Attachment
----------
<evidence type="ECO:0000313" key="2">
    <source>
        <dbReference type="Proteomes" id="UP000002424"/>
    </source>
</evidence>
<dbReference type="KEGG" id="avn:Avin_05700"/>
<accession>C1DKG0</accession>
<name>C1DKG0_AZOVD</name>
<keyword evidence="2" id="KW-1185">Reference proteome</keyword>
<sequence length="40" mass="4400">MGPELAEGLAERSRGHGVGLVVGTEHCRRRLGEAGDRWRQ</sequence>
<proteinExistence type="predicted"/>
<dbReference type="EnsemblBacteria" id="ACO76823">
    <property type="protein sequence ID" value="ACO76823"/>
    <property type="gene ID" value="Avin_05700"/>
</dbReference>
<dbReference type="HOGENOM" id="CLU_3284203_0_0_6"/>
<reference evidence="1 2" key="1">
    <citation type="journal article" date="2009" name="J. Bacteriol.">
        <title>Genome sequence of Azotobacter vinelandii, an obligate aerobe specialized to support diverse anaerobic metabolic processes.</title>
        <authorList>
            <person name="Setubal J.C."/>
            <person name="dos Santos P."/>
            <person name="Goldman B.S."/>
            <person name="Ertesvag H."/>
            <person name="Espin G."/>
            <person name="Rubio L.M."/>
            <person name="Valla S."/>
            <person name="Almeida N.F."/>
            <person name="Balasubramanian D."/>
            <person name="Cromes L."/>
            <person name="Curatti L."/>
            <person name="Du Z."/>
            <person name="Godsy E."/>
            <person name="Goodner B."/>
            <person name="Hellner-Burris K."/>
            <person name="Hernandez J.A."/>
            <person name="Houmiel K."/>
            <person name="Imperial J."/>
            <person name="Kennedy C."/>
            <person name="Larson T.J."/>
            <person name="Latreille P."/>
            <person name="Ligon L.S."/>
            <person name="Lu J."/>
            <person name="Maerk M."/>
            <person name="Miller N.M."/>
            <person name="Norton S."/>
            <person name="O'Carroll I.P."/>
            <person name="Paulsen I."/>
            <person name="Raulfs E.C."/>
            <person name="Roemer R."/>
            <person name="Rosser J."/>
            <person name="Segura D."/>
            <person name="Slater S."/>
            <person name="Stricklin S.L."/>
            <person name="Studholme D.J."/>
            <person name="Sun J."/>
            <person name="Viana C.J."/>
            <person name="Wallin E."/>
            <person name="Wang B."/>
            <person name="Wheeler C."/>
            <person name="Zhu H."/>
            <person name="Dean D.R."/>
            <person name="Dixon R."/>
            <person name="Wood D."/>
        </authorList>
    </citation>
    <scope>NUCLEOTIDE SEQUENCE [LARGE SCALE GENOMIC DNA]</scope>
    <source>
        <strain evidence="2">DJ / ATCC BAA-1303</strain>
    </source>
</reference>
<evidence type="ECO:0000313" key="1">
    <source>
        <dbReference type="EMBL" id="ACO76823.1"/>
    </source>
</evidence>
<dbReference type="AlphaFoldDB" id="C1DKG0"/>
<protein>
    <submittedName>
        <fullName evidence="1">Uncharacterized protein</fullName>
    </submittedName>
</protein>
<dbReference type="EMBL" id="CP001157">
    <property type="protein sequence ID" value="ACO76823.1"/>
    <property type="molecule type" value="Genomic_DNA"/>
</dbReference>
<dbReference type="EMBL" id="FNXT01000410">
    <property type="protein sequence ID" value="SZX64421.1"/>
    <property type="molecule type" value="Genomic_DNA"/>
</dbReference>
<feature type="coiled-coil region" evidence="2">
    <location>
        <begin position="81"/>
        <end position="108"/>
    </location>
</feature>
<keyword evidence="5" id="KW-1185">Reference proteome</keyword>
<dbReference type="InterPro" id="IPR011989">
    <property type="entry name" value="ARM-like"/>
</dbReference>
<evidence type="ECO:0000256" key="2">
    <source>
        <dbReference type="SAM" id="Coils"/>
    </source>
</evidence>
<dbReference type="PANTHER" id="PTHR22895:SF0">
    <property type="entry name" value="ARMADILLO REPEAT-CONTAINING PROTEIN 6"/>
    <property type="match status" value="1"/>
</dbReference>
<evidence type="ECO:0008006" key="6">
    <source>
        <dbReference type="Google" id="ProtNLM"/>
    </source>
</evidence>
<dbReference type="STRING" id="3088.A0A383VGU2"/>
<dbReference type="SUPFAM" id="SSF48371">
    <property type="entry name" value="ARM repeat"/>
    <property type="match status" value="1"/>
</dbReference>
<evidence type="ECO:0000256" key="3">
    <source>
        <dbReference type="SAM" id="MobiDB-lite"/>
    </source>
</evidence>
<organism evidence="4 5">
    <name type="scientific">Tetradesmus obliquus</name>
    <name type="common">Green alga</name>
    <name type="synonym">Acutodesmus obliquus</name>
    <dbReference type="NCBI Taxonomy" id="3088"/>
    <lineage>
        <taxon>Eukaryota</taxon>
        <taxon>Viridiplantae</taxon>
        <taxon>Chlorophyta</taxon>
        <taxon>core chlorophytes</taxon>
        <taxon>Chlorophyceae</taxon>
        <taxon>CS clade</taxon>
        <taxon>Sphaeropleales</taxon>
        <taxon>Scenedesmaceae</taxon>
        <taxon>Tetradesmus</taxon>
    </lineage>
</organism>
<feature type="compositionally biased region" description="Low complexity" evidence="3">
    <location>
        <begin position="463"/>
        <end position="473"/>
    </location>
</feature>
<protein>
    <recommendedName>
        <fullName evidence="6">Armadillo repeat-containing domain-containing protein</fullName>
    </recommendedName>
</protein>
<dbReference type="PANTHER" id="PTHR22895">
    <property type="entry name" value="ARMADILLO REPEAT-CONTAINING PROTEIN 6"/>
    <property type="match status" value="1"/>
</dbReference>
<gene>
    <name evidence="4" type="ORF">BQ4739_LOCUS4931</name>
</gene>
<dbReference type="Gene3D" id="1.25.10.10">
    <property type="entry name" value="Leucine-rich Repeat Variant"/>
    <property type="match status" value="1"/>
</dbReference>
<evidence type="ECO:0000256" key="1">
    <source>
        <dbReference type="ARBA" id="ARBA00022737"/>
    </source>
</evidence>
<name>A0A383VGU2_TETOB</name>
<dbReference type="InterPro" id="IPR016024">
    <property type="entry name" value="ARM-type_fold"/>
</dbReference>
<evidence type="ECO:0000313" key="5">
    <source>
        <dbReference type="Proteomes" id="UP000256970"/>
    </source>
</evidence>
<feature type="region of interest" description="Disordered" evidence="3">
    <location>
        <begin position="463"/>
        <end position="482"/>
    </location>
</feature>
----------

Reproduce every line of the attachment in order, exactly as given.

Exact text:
<evidence type="ECO:0000313" key="2">
    <source>
        <dbReference type="Proteomes" id="UP000002424"/>
    </source>
</evidence>
<dbReference type="KEGG" id="avn:Avin_05700"/>
<accession>C1DKG0</accession>
<name>C1DKG0_AZOVD</name>
<keyword evidence="2" id="KW-1185">Reference proteome</keyword>
<sequence length="40" mass="4400">MGPELAEGLAERSRGHGVGLVVGTEHCRRRLGEAGDRWRQ</sequence>
<proteinExistence type="predicted"/>
<dbReference type="EnsemblBacteria" id="ACO76823">
    <property type="protein sequence ID" value="ACO76823"/>
    <property type="gene ID" value="Avin_05700"/>
</dbReference>
<dbReference type="HOGENOM" id="CLU_3284203_0_0_6"/>
<reference evidence="1 2" key="1">
    <citation type="journal article" date="2009" name="J. Bacteriol.">
        <title>Genome sequence of Azotobacter vinelandii, an obligate aerobe specialized to support diverse anaerobic metabolic processes.</title>
        <authorList>
            <person name="Setubal J.C."/>
            <person name="dos Santos P."/>
            <person name="Goldman B.S."/>
            <person name="Ertesvag H."/>
            <person name="Espin G."/>
            <person name="Rubio L.M."/>
            <person name="Valla S."/>
            <person name="Almeida N.F."/>
            <person name="Balasubramanian D."/>
            <person name="Cromes L."/>
            <person name="Curatti L."/>
            <person name="Du Z."/>
            <person name="Godsy E."/>
            <person name="Goodner B."/>
            <person name="Hellner-Burris K."/>
            <person name="Hernandez J.A."/>
            <person name="Houmiel K."/>
            <person name="Imperial J."/>
            <person name="Kennedy C."/>
            <person name="Larson T.J."/>
            <person name="Latreille P."/>
            <person name="Ligon L.S."/>
            <person name="Lu J."/>
            <person name="Maerk M."/>
            <person name="Miller N.M."/>
            <person name="Norton S."/>
            <person name="O'Carroll I.P."/>
            <person name="Paulsen I."/>
            <person name="Raulfs E.C."/>
            <person name="Roemer R."/>
            <person name="Rosser J."/>
            <person name="Segura D."/>
            <person name="Slater S."/>
            <person name="Stricklin S.L."/>
            <person name="Studholme D.J."/>
            <person name="Sun J."/>
            <person name="Viana C.J."/>
            <person name="Wallin E."/>
            <person name="Wang B."/>
            <person name="Wheeler C."/>
            <person name="Zhu H."/>
            <person name="Dean D.R."/>
            <person name="Dixon R."/>
            <person name="Wood D."/>
        </authorList>
    </citation>
    <scope>NUCLEOTIDE SEQUENCE [LARGE SCALE GENOMIC DNA]</scope>
    <source>
        <strain evidence="2">DJ / ATCC BAA-1303</strain>
    </source>
</reference>
<evidence type="ECO:0000313" key="1">
    <source>
        <dbReference type="EMBL" id="ACO76823.1"/>
    </source>
</evidence>
<dbReference type="AlphaFoldDB" id="C1DKG0"/>
<protein>
    <submittedName>
        <fullName evidence="1">Uncharacterized protein</fullName>
    </submittedName>
</protein>
<dbReference type="EMBL" id="CP001157">
    <property type="protein sequence ID" value="ACO76823.1"/>
    <property type="molecule type" value="Genomic_DNA"/>
</dbReference>
<dbReference type="EMBL" id="FNXT01000410">
    <property type="protein sequence ID" value="SZX64421.1"/>
    <property type="molecule type" value="Genomic_DNA"/>
</dbReference>
<feature type="coiled-coil region" evidence="2">
    <location>
        <begin position="81"/>
        <end position="108"/>
    </location>
</feature>
<keyword evidence="5" id="KW-1185">Reference proteome</keyword>
<dbReference type="InterPro" id="IPR011989">
    <property type="entry name" value="ARM-like"/>
</dbReference>
<evidence type="ECO:0000256" key="2">
    <source>
        <dbReference type="SAM" id="Coils"/>
    </source>
</evidence>
<dbReference type="PANTHER" id="PTHR22895:SF0">
    <property type="entry name" value="ARMADILLO REPEAT-CONTAINING PROTEIN 6"/>
    <property type="match status" value="1"/>
</dbReference>
<evidence type="ECO:0008006" key="6">
    <source>
        <dbReference type="Google" id="ProtNLM"/>
    </source>
</evidence>
<dbReference type="STRING" id="3088.A0A383VGU2"/>
<dbReference type="SUPFAM" id="SSF48371">
    <property type="entry name" value="ARM repeat"/>
    <property type="match status" value="1"/>
</dbReference>
<evidence type="ECO:0000256" key="3">
    <source>
        <dbReference type="SAM" id="MobiDB-lite"/>
    </source>
</evidence>
<organism evidence="4 5">
    <name type="scientific">Tetradesmus obliquus</name>
    <name type="common">Green alga</name>
    <name type="synonym">Acutodesmus obliquus</name>
    <dbReference type="NCBI Taxonomy" id="3088"/>
    <lineage>
        <taxon>Eukaryota</taxon>
        <taxon>Viridiplantae</taxon>
        <taxon>Chlorophyta</taxon>
        <taxon>core chlorophytes</taxon>
        <taxon>Chlorophyceae</taxon>
        <taxon>CS clade</taxon>
        <taxon>Sphaeropleales</taxon>
        <taxon>Scenedesmaceae</taxon>
        <taxon>Tetradesmus</taxon>
    </lineage>
</organism>
<feature type="compositionally biased region" description="Low complexity" evidence="3">
    <location>
        <begin position="463"/>
        <end position="473"/>
    </location>
</feature>
<protein>
    <recommendedName>
        <fullName evidence="6">Armadillo repeat-containing domain-containing protein</fullName>
    </recommendedName>
</protein>
<dbReference type="PANTHER" id="PTHR22895">
    <property type="entry name" value="ARMADILLO REPEAT-CONTAINING PROTEIN 6"/>
    <property type="match status" value="1"/>
</dbReference>
<gene>
    <name evidence="4" type="ORF">BQ4739_LOCUS4931</name>
</gene>
<dbReference type="Gene3D" id="1.25.10.10">
    <property type="entry name" value="Leucine-rich Repeat Variant"/>
    <property type="match status" value="1"/>
</dbReference>
<evidence type="ECO:0000256" key="1">
    <source>
        <dbReference type="ARBA" id="ARBA00022737"/>
    </source>
</evidence>
<name>A0A383VGU2_TETOB</name>
<dbReference type="InterPro" id="IPR016024">
    <property type="entry name" value="ARM-type_fold"/>
</dbReference>
<evidence type="ECO:0000313" key="5">
    <source>
        <dbReference type="Proteomes" id="UP000256970"/>
    </source>
</evidence>
<feature type="region of interest" description="Disordered" evidence="3">
    <location>
        <begin position="463"/>
        <end position="482"/>
    </location>
</feature>